Detrended Price Oscillator (DPO)

Detrended Price Oscillator (DPO)


The Detrended Price Oscillator (DPO) is an indicator designed to remove trend from price and make it easier to identify cycles. DPO does not extend to the last date because it is based on a displaced moving average. However, alignment with the most recent date is not an issue because DPO is not a momentum oscillator. Instead, DPO is used to identify cycle highs/lows and estimate cycle length.


Price {X/2 + 1} periods ago less the X-period simple moving average.

X refers to the number of periods used to calculate the Detrended Price Oscillator. A 20-day DPO would use a 20-day SMA that is displaced by 11 periods {20/2 + 1 = 11}. This displacement shifts the 20-day SMA 11 days to the left, which actually puts it in the middle of the look-back period. The value of the 20-day SMA is then subtracted from the price in the middle of this look-back period. In short, DPO(20) equals price 11 days ago less the 20-day SMA.

Displaced Moving Average

The moving average displacement actually centers the moving average. Consider a 20-day simple moving average offset 11 days to the left. There are 10 days in front of the moving average, 1 day at the moving average and 9 days behind the moving average. In reality, this moving average is in the middle of its look-back period. Roughly half the prices used in the calculation are to the right and half are to the left. Chart 1 shows the S&P 500 ETF (SPY) with a 20-day SMA (green dotted line) and a 20-day SMA offset 11 days (pink line). The ending values are the same (106.84), but the pink moving average ends on October 27th and the green moving average ends on November 11th, which is the last date on the chart. Also, notice how the “centered” moving average (pink) more closely follows the actual price plot.

Chart 1

What Does DPO Measure?

The Detrended Price Oscillator (DPO) measures the difference between a past price and a moving average. Keep in mind that DPO is itself displaced to the left. The indicator oscillates above/below zero as prices move above/below the displaced moving average. Chart 2 shows the S&P 500 ETF (SPY) with a 20-day moving average displaced -11 days. 20-day DPO is shown in the indicator window. Notice how DPO is positive when price is above the displaced moving average and negative when price is below the displaced moving average.

Chart 2

Using DPO

Even though this indicator looks like a classic oscillator, it is not designed for momentum signals. The displaced moving average is set in the past, which is why the DPO is shown in the past. Even with this displacement, DPO peaks and troughs can be used to estimate cycle length. DPO filters out the longer trends to focus on shorter cycles. Chart 3 shows the Nasdaq 100 ETF (QQQQ) with DPO (20) in the indicator window. Looking at the peaks and troughs, we can see a 20-day cycle with the lows in early September, early October, early November and early December. There are roughly 20 days between these lows. The cycle missed in early January.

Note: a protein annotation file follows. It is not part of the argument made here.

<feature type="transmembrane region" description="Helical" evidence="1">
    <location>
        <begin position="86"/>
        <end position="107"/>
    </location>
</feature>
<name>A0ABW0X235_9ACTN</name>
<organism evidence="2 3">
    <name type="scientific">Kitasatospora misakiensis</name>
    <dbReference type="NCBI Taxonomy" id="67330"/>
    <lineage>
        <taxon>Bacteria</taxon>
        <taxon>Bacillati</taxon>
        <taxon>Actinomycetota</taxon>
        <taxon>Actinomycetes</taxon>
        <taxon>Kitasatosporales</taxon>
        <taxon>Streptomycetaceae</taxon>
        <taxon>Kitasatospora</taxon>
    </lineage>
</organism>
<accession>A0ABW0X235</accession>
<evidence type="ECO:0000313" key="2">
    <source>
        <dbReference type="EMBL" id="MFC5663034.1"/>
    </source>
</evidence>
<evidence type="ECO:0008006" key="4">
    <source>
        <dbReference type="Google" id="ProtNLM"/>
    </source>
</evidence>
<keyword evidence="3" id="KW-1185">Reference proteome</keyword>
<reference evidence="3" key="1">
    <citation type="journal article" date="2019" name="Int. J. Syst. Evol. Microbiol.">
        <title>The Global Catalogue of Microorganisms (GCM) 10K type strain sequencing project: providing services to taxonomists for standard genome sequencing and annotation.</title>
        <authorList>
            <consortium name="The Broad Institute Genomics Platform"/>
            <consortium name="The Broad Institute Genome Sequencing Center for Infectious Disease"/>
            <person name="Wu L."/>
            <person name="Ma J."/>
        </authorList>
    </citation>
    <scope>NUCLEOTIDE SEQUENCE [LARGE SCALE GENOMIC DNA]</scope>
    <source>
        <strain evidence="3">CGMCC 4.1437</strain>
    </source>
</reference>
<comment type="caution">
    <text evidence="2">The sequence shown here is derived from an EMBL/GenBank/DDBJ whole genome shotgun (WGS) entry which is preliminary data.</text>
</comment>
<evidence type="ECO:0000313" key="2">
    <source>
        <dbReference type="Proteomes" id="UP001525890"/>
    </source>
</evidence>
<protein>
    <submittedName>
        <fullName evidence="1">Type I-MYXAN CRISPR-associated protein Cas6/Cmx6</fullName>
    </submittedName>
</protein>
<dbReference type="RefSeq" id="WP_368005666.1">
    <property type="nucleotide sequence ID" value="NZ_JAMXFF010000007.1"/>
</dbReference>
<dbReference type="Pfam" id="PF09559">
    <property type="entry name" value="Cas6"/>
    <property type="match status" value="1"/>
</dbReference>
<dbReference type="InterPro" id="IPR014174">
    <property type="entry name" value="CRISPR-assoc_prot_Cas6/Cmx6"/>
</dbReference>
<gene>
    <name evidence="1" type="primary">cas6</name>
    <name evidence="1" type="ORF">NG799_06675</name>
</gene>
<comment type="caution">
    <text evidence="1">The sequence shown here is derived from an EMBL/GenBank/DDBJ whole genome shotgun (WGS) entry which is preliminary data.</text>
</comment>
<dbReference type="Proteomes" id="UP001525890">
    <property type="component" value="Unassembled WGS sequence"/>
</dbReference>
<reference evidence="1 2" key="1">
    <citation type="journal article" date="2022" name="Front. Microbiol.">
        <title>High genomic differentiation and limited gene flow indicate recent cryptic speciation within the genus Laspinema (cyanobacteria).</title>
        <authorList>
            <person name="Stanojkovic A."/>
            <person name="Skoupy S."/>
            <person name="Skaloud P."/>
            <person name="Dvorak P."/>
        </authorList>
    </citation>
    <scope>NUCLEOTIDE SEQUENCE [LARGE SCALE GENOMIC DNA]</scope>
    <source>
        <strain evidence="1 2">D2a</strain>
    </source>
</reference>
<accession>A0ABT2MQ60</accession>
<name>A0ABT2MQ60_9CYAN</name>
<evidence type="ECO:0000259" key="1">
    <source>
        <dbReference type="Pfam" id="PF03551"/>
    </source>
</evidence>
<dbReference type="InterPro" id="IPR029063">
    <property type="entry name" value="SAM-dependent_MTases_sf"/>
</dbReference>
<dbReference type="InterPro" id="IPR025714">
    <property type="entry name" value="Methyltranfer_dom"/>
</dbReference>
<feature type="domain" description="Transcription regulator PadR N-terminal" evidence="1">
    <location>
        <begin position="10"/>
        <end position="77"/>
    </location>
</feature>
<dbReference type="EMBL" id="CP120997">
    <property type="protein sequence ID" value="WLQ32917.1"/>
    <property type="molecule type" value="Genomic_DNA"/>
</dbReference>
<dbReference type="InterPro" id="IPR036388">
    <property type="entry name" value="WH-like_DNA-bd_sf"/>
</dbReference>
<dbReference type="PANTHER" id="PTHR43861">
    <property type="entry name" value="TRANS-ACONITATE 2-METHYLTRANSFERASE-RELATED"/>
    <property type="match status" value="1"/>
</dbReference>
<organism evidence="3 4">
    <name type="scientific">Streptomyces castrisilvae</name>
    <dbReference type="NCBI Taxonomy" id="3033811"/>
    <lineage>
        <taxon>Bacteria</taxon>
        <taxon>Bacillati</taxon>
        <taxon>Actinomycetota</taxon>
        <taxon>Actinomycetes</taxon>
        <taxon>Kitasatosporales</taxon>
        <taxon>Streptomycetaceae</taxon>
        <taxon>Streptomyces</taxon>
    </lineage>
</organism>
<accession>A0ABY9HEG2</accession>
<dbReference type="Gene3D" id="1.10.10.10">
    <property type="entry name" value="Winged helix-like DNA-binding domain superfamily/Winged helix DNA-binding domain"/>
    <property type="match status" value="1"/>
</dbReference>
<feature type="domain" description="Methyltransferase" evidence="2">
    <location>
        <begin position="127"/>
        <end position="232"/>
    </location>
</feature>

Chart 3

To Shift or Not to Shift

It is possible to displace the Detrended Price Oscillator (DPO) with a horizontal shift to the right. If DPO is set at 20, then an 11-period shift is needed to place it in line with the most recent price. This displacement number comes from the formula at the top (20/2 + 1) = 11. While shifting may seem like a good idea, it really defeats the purpose of this indicator, which is to identify cycles.

Chart 4

Even with a positive displacement, DPO fluctuations do not match up well with prices. In the example below, the last value for DPO (20,11) is still based on the close 11 days ago and the value of the moving average. Notice that DPO turned negative as price moved below the centered moving average 11 days ago (orange box). DPO simply does not match current price action. In contrast to DPO, price has been below the 20-day EMA the last 12 days. The Percentage Price Oscillator (PPO) is better suited to identify overbought and oversold levels. PPO(1,20,1) shows the percentage difference between current price and the normal 20-day exponential moving average. Overbought/oversold conditions occur when prices get relatively far from their 20-day EMA.

Chart 5


The Detrended Price Oscillator shows the difference between a past price and a simple moving average. In contrast to other price oscillators, DPO is not a momentum indicator. Instead, it is simply designed to identify cycles with its peaks and troughs. Cycles can be estimated by counting the periods between peaks or troughs. Users can experiment with shorter and longer DPO settings to find the best fit.

Using with SharpCharts

The Detrended Price Oscillator (DPO) can be found in the indicator list on SharpCharts. The default parameter is 20 periods, but this can be adjusted accordingly to find cycles. Users can also add another parameter separated by a comma. A comma plus a positive number shifts the indicator to the right. DPO can be positioned above, below or behind the price plot. Click here for a live example of the Detrended Price Oscillator.

Chart 6

Suggested Scans

The Detrended Price Oscillator is not well suited for scans because the indicator is based on an offset moving average. A 20-day DPO correlates to a price 11 days ago, which is not practical for scans. DPO is also based on absolute levels, making it difficult to use for comparative purposes. A $100 stock will have a much wider DPO range than a $20 stock. Google traded around $590 per share in early January with a DPO around 21. Intel traded around 20.5 in early January with a DPO around .20, which is much lower. The DPO was lower due to the fact that Intel is priced much lower than Google.

Further Study

Technical Analysis
Charles Kirkpatrick & Julie R. Dahlquist
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